The greatest benefit of the Framework thus far has been to provide a consistent and practical approach to facilitating sector-wide progress across a diverse group of companies. According to McCulloch, “Our founding Roundtable members were an informed group. It wasn’t that they didn’t want to act; the challenge was how.” They needed a “how” that could be applied across the entire soy supply chain. “Our members have joined at different starting points — from companies with a policy that they were struggling to implement, to those that were unsure of how much soya was in their supply chain.”
Despite these varied profiles, the Framework provided common principles with which all members could align and advance towards a shared goal. By signalling their willingness to act now, Roundtable members have been driving change and opportunities for collaboration both inside and outside of the UK. For instance, the UK produces only about 50% of the pork that it consumes, so to source only pork from pigs raised on sustainable soy feed, UK companies must engage with producers in other countries to implement comparably high standards of responsibility. To foster this consistency, the UK Roundtable has been collaborating with sustainable soy initiatives in Austria, Denmark, France, Germany, the Netherlands, Norway, and Sweden. This aligns with Core Principle 10, which calls for collaboration to address key social and environmental challenges across sectors, landscapes, and jurisdictions.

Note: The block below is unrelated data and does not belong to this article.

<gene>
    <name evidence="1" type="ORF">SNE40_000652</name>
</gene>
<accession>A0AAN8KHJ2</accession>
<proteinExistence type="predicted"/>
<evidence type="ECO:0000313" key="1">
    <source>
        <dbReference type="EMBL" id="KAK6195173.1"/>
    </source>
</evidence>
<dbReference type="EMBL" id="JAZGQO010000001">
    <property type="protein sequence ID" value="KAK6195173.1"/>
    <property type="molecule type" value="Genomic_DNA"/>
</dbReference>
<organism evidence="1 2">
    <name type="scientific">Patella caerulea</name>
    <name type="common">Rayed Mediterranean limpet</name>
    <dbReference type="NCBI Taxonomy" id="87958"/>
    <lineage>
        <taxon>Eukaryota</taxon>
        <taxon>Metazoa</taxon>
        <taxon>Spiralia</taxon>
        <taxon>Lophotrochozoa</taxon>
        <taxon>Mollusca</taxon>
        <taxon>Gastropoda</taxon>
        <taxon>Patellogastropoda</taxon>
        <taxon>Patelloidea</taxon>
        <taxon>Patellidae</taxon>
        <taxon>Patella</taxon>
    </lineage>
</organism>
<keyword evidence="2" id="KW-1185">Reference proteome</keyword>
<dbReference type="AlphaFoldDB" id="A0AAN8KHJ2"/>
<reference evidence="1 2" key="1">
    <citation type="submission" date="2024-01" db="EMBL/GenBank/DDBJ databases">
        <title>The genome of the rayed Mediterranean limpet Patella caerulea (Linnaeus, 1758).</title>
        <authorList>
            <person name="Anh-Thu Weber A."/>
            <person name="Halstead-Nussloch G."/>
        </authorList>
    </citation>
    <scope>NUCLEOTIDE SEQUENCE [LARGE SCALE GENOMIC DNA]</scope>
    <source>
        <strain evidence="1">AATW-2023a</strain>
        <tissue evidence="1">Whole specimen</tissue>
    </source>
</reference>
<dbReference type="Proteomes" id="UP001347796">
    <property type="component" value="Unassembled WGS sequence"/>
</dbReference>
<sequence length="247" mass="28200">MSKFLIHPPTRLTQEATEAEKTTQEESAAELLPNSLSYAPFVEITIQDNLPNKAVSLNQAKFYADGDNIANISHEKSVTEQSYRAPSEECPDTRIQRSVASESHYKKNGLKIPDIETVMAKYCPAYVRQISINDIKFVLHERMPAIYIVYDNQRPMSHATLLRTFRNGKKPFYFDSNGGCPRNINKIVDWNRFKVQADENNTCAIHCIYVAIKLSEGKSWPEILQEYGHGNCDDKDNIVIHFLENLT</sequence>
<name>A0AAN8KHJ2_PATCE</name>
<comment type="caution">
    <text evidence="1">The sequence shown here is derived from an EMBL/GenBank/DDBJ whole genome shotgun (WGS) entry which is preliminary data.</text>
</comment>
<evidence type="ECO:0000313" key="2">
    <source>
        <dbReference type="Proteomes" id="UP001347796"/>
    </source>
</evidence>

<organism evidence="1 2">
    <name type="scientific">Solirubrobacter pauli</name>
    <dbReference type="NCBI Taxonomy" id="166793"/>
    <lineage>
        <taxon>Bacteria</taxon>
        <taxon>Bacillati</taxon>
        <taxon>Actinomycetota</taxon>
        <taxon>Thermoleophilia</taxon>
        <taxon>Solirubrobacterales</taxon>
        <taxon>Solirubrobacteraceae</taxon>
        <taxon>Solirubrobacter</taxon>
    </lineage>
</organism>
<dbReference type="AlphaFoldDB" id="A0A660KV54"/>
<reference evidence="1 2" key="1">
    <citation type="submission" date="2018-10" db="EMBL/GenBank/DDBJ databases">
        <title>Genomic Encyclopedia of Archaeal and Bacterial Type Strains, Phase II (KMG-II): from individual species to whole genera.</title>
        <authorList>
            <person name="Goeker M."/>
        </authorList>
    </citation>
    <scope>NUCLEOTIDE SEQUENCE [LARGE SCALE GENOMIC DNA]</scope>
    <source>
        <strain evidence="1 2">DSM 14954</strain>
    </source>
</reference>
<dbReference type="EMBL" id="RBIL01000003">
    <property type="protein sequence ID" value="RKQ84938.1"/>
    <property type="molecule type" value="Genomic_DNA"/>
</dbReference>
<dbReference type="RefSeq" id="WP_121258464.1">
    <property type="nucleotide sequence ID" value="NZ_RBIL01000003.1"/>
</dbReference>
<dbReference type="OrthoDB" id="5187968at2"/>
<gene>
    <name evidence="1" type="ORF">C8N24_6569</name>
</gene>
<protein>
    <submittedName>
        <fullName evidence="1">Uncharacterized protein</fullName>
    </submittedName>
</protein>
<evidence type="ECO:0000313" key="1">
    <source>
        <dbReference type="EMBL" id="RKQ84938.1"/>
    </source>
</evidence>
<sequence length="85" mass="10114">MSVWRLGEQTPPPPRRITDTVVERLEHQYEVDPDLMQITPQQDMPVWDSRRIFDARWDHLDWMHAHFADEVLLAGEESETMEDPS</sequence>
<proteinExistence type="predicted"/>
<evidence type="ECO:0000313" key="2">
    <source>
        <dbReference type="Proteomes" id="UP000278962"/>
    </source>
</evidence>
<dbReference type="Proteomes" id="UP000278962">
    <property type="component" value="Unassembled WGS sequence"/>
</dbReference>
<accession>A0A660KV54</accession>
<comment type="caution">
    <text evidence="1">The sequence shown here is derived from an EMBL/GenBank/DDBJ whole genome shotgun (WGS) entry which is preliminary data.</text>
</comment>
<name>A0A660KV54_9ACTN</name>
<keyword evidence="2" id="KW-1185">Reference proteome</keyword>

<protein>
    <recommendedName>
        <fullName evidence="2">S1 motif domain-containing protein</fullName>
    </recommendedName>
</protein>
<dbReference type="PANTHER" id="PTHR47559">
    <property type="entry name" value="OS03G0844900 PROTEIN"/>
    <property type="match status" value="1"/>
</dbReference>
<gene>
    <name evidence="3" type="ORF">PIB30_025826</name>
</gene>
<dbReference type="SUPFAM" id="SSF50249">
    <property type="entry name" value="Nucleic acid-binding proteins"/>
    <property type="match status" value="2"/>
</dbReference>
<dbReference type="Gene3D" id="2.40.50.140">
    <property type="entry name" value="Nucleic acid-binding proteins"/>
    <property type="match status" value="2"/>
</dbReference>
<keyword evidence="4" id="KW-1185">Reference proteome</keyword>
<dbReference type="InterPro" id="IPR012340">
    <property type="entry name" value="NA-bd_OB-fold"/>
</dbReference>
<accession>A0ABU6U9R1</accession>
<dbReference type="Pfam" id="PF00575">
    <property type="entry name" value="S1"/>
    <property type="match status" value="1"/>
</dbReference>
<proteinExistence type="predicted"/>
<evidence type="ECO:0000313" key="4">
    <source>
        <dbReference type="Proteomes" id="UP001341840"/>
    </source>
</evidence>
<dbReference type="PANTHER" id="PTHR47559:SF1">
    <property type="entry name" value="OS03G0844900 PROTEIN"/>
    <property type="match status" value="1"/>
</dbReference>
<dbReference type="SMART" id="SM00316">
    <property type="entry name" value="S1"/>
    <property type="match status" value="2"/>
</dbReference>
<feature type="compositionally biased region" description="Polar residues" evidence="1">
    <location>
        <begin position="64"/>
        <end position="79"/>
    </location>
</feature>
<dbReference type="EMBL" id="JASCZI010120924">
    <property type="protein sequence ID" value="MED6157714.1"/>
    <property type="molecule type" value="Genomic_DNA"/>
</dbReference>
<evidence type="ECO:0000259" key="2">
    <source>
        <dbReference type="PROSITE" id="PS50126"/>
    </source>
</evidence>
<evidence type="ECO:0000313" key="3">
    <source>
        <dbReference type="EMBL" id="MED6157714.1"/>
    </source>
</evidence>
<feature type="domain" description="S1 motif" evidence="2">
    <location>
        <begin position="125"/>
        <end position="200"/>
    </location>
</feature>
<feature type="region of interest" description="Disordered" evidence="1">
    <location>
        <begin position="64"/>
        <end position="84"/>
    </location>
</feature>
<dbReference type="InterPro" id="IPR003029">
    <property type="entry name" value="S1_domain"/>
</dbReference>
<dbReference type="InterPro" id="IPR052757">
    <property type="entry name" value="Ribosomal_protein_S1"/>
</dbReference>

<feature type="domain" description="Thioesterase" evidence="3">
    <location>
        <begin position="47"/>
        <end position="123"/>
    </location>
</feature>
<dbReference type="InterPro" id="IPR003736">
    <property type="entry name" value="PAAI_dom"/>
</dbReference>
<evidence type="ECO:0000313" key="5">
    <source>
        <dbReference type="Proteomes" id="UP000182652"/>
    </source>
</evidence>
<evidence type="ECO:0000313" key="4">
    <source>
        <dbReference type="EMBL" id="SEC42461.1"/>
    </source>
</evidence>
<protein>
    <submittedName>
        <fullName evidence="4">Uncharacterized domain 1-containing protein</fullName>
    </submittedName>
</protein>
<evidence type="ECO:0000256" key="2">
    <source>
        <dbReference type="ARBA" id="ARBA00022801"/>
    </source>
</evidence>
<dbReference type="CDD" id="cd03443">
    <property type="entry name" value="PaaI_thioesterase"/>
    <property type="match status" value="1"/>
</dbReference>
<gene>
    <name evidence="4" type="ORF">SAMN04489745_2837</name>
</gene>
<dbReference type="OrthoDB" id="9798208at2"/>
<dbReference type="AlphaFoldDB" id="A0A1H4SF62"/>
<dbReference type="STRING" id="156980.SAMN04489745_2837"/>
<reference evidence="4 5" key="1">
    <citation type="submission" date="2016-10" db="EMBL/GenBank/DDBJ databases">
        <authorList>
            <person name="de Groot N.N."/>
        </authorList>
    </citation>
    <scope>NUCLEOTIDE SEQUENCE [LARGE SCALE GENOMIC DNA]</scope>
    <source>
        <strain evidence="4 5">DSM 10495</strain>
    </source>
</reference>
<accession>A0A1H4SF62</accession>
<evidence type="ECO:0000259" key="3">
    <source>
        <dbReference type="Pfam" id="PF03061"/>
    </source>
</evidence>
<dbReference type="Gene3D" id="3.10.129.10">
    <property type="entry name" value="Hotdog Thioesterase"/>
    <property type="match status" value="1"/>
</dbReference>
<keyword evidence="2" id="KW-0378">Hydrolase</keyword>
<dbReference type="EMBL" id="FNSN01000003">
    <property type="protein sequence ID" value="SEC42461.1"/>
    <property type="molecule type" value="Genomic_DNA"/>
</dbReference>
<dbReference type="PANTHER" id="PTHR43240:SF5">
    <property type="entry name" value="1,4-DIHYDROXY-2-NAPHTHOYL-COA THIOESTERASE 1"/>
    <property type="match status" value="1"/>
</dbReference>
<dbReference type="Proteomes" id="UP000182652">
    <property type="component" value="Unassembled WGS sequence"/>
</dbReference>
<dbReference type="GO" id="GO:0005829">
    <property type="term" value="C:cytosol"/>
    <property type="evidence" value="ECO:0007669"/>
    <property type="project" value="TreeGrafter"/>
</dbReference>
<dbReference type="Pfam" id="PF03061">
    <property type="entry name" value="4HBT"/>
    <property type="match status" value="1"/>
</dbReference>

Together, these national initiatives issued a joint statement in support of conversion-free soy, as a way of reinforcing a strong and clear market signal that reassures producers within each country’s borders that the same standard will hold across Europe.
The statement cites the Accountability Framework’s definitions and acknowledges that sustainable production and trade also needs to respect human rights, in keeping with Core Principle 2 and the Universal Declaration of Human Rights.
Roundtable members understand that consistency and joint action are vital to realising the goal of sustainable soy production and sourcing. “It requires coordination and collaboration along supply chains, and across the industry, government, and civil society, both locally and globally,” says Sam Lee-Gammage, sustainability coordinator for UK supermarket Waitrose. The Framework has facilitated this process, according to Bas Geerts, head of sustainability for Cefetra, one of the four largest traders of soy to the UK. “By having an agreed set of definitions and principles,” says Geerts, “we are able to more easily collaborate, align, and communicate with a broad range of stakeholders.”